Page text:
Are Travel Agents Worth the Extra Cost?

Are Travel Agents Worth the Extra Cost?

As the country emerges slowly but surely from recession, people are once again traveling, booking trips by air, making hotel reservations, attending conferences and hitting hot tourist destinations.

A recent TripAdvisor survey revealed that 83% of survey respondents planned on taking a family vacation in 2011, up from 79% in 2010. Other surveys also reveal that business travel is on the rebound.

There are dozens of websites and travel related apps to help the savvy traveler book a dream getaway or perfect networking opportunity, but many travelers still decide to go old school and use a travel agent.

Julie Sturgeon, a travel agent and owner of the travel agency Curing Cold Feet in Indianapolis, opened her shop in 2008. “When my agency was new, people said 'Why should I use a travel agent when I can go to a travel site myself?” Sturgeon said. “A lot of people see the commercials for these sites and don’t realize these companies are making money from travelers doing their own work. Travel agent fees are paid for by the supplier and are built into the cost whether a traveler uses an agent or not.”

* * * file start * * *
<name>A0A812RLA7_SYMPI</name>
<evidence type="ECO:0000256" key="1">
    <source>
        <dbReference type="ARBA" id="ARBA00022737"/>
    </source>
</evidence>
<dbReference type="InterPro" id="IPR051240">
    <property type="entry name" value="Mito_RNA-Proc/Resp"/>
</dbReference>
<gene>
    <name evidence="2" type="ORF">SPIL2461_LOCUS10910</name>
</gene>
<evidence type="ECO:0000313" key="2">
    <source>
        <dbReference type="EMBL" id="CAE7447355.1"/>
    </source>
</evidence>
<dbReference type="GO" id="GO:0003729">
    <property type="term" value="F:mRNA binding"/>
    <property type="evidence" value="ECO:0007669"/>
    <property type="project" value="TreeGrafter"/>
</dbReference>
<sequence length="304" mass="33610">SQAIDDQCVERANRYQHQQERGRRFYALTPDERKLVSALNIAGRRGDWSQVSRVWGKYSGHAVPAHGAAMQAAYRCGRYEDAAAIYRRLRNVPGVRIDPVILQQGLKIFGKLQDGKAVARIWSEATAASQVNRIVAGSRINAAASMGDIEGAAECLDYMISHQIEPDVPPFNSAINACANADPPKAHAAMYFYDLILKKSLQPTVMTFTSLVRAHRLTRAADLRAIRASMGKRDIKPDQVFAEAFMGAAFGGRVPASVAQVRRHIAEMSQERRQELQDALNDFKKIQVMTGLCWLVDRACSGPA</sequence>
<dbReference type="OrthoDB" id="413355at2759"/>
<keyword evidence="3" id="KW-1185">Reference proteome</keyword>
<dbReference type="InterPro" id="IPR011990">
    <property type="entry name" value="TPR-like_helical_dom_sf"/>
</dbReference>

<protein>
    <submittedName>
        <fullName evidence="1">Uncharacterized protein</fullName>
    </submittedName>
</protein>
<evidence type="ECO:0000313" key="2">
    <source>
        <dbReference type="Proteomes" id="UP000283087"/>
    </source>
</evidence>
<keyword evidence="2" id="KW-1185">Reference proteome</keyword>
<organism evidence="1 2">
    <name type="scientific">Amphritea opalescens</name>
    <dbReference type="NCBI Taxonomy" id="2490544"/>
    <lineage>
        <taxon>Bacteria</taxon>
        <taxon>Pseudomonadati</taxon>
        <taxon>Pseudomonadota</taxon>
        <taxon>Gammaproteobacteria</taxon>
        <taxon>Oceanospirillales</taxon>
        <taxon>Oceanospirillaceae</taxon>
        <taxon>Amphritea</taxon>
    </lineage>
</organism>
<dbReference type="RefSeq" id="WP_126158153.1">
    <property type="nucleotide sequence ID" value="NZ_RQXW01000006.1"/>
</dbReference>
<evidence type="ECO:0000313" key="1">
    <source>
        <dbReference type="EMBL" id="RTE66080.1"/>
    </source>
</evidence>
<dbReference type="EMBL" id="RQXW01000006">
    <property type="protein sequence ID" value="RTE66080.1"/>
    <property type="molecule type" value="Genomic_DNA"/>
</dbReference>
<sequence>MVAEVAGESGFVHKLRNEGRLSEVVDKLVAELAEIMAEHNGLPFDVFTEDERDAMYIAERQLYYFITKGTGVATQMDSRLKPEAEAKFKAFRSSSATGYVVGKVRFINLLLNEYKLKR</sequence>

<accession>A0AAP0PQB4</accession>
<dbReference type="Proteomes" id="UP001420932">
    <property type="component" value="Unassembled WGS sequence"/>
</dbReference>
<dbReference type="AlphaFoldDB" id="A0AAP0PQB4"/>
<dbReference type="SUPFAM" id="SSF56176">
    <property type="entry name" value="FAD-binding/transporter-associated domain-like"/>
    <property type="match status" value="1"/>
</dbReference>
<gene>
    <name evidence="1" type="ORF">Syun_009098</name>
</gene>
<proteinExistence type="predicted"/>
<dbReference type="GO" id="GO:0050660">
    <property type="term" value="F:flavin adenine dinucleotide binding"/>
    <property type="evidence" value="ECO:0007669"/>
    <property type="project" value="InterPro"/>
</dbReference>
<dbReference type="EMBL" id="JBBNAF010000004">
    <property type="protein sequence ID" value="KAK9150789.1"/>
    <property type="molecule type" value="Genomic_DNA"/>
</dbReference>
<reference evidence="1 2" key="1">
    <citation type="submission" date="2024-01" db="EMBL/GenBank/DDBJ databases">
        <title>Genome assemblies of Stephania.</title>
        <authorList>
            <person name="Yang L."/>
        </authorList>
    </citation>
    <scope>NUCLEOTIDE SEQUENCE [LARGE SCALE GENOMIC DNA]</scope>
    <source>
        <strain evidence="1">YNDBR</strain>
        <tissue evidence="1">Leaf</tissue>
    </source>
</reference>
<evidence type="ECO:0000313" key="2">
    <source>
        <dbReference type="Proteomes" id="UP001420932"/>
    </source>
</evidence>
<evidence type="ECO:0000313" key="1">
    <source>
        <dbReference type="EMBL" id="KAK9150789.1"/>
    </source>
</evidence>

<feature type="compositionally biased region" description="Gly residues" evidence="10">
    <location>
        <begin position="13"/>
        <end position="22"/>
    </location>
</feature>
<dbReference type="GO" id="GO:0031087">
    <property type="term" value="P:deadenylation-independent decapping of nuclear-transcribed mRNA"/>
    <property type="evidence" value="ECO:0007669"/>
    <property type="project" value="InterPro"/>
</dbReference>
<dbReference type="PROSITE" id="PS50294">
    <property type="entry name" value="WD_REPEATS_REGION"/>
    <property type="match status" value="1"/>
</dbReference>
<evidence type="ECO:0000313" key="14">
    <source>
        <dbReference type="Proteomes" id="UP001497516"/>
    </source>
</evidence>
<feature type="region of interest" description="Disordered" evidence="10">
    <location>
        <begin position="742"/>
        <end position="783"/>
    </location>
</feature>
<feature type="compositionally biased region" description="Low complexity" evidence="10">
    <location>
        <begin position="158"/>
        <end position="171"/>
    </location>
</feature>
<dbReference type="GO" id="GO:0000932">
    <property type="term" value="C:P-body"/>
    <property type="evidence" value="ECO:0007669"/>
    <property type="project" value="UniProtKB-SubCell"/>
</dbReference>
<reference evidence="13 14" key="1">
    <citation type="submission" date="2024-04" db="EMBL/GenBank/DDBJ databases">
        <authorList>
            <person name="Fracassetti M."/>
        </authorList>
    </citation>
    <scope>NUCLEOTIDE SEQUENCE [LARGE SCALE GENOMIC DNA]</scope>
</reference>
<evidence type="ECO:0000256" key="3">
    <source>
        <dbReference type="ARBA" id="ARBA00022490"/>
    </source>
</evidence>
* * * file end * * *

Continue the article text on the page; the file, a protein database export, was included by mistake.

Sturgeon said that once travelers understand that they don’t pay additional fees for services such as research and that additional layer of customer service, it is a no-brainer for many to use an agent.

Sturgeon uses the example that a major tourist attraction might charge $2,200 for an all-inclusive vacation, including hotels and theme park tickets. “What people may not realize is that price assumes the traveler is using a travel agent and the 10% fee is already built in,” said Sturgeon. “If the traveler does all their own leg work and books themselves, they are still not refunded that 10%.”

What travelers may be missing when they do their own research or book through a travel site, for example, are the added resort fees, pre-payments on hotel reservations and the fat that some sites book non-refundable reservations for them. Sturgeon said good travel agents are trained to look for these sometimes-overlooked fees.

“I like to use the analogy of the pump-it-yourself gas station: if you’re going to get the same price but more customer service at a full service station,” she asks, “do you still want to pump it yourself?”

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